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International Day of Forests – 21 March

World Down Syndrome Day is observed annually on 21 March to raise awareness and show support for individuals with Down syndrome.

Context: –  March 21 is celebrated worldwide as the International Day of Forests or World Forestry Day to raise awareness about the importance of forests, woodlands and trees in our lives.

An Overview of the News

  • The day highlights the value, importance and contribution of forests to balance the life cycle on earth and addresses issues such as deforestation.
  • The theme for the International Day of Forests in 2023 is “Forests and Health”, emphasizing the interdependence between the existence of forests and our well-being. Forests play an important role in maintaining the existence of all living beings including humans.
  • International Day of Forests encourages citizens, governments, non-governmental organizations and other local, national and international bodies to plant trees and make concerted efforts to save forests from destruction.
  • The United Nations General Assembly (UNGA) declared 2011 as the International Year of Forests during its 61st session on 20 December 2006.
  •  Its objective was to promote awareness on the conservation and sustainable development of all types of forests in the context of poverty alleviation and global warming mitigation.
  • The decision was taken to underline the importance of forests in achieving development goals.

What is International Day of Forests?

  • The UN proclaimed 21st March as the IDF in 2012 to celebrate and raise awareness of the importance of all types of forests.
  • Countries are encouraged to undertake local, national and international efforts to organise activities involving forests and trees, such as tree planting campaigns.
  • The organisers are the UN Forum on Forests and the Food and Agriculture Organisation (FAO) of the UN, in collaboration with Governments, the Collaborative Partnership on Forests and other relevant organisations in the field.
  • The theme for 2022 is ‘Forests and sustainable production and consumption’.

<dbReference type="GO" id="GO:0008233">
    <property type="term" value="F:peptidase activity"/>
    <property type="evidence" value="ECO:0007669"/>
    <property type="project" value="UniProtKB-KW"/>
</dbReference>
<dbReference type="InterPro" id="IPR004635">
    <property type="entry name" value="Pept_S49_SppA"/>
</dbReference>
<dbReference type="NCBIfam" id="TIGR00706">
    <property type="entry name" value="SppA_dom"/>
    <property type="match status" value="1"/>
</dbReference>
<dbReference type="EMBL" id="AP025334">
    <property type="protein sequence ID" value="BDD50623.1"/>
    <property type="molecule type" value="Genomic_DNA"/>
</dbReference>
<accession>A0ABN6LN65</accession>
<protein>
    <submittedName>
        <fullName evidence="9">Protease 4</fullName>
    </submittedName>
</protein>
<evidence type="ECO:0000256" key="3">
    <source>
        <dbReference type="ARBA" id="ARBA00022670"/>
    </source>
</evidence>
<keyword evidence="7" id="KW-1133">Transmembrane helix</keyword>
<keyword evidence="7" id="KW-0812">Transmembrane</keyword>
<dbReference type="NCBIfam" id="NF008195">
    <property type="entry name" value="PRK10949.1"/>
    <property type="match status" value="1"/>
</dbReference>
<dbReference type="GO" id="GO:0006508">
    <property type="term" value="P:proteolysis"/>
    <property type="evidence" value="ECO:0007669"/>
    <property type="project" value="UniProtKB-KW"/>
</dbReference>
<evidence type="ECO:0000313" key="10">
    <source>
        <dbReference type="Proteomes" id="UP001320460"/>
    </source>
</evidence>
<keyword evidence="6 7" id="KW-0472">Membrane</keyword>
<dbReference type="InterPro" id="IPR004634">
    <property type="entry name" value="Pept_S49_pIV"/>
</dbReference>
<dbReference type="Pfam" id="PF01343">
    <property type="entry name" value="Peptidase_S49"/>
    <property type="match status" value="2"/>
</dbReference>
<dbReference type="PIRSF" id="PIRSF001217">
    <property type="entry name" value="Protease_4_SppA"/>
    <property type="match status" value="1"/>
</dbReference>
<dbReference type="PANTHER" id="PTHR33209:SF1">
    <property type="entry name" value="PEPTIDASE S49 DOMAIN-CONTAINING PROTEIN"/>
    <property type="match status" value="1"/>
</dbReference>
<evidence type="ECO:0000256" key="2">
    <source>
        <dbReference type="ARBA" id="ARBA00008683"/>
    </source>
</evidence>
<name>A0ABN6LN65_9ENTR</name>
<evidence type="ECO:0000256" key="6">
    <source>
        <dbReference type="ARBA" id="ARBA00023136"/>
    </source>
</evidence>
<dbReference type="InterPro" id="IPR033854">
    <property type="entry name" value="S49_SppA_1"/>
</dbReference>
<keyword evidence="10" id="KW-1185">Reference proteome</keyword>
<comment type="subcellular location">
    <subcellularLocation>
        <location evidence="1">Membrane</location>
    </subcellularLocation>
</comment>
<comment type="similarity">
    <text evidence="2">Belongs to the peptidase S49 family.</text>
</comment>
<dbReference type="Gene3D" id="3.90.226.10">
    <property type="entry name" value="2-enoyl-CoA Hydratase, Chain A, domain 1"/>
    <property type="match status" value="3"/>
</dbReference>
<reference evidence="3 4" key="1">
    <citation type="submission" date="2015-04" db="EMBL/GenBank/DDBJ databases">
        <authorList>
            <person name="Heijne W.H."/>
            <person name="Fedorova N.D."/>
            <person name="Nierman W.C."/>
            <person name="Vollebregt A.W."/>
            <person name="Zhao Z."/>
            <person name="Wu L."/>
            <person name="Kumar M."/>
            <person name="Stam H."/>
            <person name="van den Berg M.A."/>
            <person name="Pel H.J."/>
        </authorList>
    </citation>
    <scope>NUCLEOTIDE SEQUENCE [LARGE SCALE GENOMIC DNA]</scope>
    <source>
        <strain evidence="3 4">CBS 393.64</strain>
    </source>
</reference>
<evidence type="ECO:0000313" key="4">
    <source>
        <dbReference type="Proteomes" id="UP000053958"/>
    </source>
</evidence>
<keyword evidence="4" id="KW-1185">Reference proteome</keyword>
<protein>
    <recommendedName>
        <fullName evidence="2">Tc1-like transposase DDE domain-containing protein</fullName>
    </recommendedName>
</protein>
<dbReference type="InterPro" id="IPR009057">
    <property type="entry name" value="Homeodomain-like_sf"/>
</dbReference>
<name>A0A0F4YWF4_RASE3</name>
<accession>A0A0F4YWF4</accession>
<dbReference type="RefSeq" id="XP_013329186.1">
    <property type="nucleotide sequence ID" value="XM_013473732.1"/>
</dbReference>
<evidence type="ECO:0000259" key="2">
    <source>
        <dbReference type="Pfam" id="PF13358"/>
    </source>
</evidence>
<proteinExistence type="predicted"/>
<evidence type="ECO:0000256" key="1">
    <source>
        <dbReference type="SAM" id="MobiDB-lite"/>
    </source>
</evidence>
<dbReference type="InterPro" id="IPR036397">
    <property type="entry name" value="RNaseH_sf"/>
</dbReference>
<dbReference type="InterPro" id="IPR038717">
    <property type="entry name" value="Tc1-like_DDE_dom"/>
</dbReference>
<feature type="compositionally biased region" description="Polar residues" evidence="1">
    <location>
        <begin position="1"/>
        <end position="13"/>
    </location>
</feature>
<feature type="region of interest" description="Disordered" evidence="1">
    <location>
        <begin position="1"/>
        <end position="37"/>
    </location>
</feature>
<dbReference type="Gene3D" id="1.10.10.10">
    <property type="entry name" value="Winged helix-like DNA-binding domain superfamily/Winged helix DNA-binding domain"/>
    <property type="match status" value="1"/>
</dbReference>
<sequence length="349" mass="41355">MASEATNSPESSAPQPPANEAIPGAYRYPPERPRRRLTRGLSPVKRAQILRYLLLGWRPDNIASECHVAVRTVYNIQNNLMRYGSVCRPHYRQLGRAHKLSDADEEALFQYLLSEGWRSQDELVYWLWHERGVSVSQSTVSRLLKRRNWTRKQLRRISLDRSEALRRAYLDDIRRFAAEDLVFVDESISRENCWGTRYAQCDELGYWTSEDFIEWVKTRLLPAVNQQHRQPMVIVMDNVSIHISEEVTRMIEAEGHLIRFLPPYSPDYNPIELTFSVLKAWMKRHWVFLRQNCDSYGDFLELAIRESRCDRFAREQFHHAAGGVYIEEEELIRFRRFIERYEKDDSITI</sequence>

About the United Nations General Assembly (UNGA)

  • It is the main policy-making and representative part of the United Nations and was created in 1945.
  • It is one of the six principal parts of the United Nations (UN).
  • It serves as the main deliberative, policy making and representative part of the United Nations.
  • Its powers, structure, functions and procedures are set out in Chapter IV of the United Nations Charter.
  • Its main functions are to prepare the budget of the United Nations, appoint non-permanent members to the Security Council, appoint the Secretary-General of the United Nations, receive reports from other parts of the United Nations system, and make recommendations through resolutions.

What is the Significance of Forests?

  • Forests cover one-third of the land surface on Earth and provide various environmental benefits, including their primary role in maintaining the balance of the hydrological cycle, contributing to climate regulation, and preserving biodiversity.
  • Apart from the ecological perspective, studies from an economic perspective conclude that forest resources can contribute to a nation’s economic growth and maintaining forest cover is essential for various agricultural and forestry-related activities.
  • Forests provide more than 86 million green jobs while supporting the livelihoods of many people.
  • Everyone on the planet has had some form of contact with forests. This includes communities that directly rely on these ecosystems for their lives and livelihoods or communities which rely on the products obtained from these forests.
  • Forest sustainable management and resource use are critical to preventing climate change and contributing to present and future generations’ prosperity and well-being. Forests are also important for poverty alleviation.
  • Despite these priceless environmental, economic, social, and health benefits, global deforestation continues at an alarming rate.
  • The FAO has estimated that 10 million hectares were cleared each year globally between 2015 and 2020. Closer home, India lost 132kha of natural forest in 2020 alone, according to the Global Forest Watch, a worldwide platform that monitors forests and changing patterns.
  • According to another study, Amazon Forests have started emitting Carbon dioxide (CO2) instead of absorbing it.

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